MY TAKE
My Take
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Post-truth has always been part of politics

The politics of emotion become particularly pronounced in deeply divided societies, and we in Hong Kong know all about that

PUBLISHED : Friday, 18 November, 2016, 12:58am
UPDATED : Friday, 18 November, 2016, 7:55am

The Oxford Dictionaries has declared “post-truth” as its 2016 international word of the year. It is used as an adjective, primarily in political situations in which objective facts are less relevant to swaying public opinion than emotional appeals.

The most common usage is the phrase “post-truth politics”, which has frequently been used to describe the contentious Brexit vote in Britain and the US presidential election. A common feature shared by both is the revolt of many voters who have a profound distrust of elites and experts. An example of post-truth politics is Donald Trump’s claim that climate change is a hoax. Casper Grathwohl of Oxford Dictionaries thinks post-truth could become “one of the defining words in the era of Trump and Brexit”.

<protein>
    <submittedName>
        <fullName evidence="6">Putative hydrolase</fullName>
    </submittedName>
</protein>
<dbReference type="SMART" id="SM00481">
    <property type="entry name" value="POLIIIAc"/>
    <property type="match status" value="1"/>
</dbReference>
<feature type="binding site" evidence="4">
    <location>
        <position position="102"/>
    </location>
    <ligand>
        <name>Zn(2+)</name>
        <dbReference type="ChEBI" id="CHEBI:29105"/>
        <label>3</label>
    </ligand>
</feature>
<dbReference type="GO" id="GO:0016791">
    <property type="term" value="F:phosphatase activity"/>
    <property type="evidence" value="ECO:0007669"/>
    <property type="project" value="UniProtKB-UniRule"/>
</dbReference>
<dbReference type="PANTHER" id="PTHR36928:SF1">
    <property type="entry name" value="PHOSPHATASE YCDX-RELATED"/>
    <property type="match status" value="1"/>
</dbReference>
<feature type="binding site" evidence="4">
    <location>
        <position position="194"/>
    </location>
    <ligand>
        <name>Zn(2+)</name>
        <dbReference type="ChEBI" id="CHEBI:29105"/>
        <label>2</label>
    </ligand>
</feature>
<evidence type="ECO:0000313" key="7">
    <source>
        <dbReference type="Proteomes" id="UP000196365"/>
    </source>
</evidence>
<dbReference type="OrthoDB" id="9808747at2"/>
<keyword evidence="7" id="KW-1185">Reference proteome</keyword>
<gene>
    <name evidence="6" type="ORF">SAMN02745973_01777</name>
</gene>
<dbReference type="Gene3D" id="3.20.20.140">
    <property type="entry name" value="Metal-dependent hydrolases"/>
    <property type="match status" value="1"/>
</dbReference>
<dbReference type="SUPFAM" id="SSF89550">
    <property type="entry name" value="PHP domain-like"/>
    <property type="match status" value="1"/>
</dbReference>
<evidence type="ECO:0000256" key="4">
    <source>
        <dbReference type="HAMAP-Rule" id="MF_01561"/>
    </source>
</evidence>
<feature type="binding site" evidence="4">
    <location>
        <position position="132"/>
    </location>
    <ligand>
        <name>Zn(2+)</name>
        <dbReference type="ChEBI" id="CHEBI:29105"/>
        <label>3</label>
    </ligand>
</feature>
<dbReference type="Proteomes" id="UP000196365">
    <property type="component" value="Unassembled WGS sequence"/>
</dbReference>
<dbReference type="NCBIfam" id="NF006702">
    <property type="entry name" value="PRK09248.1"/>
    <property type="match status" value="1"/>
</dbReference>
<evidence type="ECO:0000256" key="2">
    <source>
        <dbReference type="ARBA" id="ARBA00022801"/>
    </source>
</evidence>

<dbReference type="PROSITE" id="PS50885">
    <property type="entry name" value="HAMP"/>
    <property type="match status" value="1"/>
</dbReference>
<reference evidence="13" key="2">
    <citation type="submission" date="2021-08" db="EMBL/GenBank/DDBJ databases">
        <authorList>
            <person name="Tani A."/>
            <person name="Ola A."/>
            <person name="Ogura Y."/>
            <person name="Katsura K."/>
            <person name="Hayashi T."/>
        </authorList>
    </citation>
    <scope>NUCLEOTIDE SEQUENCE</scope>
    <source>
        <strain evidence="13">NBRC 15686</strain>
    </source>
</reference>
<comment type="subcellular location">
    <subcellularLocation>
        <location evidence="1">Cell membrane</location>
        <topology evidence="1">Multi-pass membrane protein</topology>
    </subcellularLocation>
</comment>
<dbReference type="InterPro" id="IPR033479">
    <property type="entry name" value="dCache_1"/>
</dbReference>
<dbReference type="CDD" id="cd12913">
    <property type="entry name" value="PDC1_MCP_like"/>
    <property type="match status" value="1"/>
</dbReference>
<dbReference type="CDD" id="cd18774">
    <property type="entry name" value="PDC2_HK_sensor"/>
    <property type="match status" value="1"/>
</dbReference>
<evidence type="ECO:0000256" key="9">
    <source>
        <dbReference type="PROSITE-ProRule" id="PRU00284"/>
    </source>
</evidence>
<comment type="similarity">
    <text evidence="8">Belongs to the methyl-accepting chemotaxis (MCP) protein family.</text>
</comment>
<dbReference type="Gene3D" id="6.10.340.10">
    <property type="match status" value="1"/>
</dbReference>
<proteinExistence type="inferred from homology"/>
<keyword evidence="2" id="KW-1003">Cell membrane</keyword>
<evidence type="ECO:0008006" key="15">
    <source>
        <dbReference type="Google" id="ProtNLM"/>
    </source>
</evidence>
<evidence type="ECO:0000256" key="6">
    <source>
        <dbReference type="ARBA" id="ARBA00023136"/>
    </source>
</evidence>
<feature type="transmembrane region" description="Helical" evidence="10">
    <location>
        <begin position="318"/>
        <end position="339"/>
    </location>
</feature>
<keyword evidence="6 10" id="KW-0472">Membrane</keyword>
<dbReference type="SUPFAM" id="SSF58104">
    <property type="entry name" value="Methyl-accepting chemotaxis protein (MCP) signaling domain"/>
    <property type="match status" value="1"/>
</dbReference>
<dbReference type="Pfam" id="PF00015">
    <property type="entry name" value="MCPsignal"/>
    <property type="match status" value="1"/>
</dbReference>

I am not so sure. Unless you are really gullible and naive, it seems to me politics has always been about post-truth rather than truth. You want someone to tell you the truth, go to a philosopher, a scientist or a priest, unless, of course, they too have a hidden political agenda. A politician is the last person you go to for enlightenment.

In any case, we already have a word that antedates post-truth and serves as an even better sign of the time: truthiness. It was chosen as the 2006 word of the year by Oxford’s American counterpart Merriam-Webster.

‘Post-truth’ named word of the year by Oxford Dictionaries, in the era of Trump and Brexit

It was widely attributed to US comedian and talk show host Stephen Colbert and is defined as “the quality of believing claims one wishes to be true, rather than those known to be true”. As a word, truthiness is more whimsical and less pretentious than post-truth. By its very spelling, it has the appearance of truth, but not really. It not only covers the same ground as post-truth, but more. It is thanks to many people’s “truthy” tendency to make judgments based on intuitive feelings – “from the gut” – rather than on logic, evidence and examination that post-truth politics is possible at all. If something feels right, it must be true.

Truthiness and post-truth politics become particularly pronounced in deeply divided societies where spontaneous social consensus and conventions have been broken or rejected. Facts, arguments and statistics are used with little regard to their truth value but more as political weapons.

Those two words may be English, but we in Hong Kong know all about the kind of politics they describe.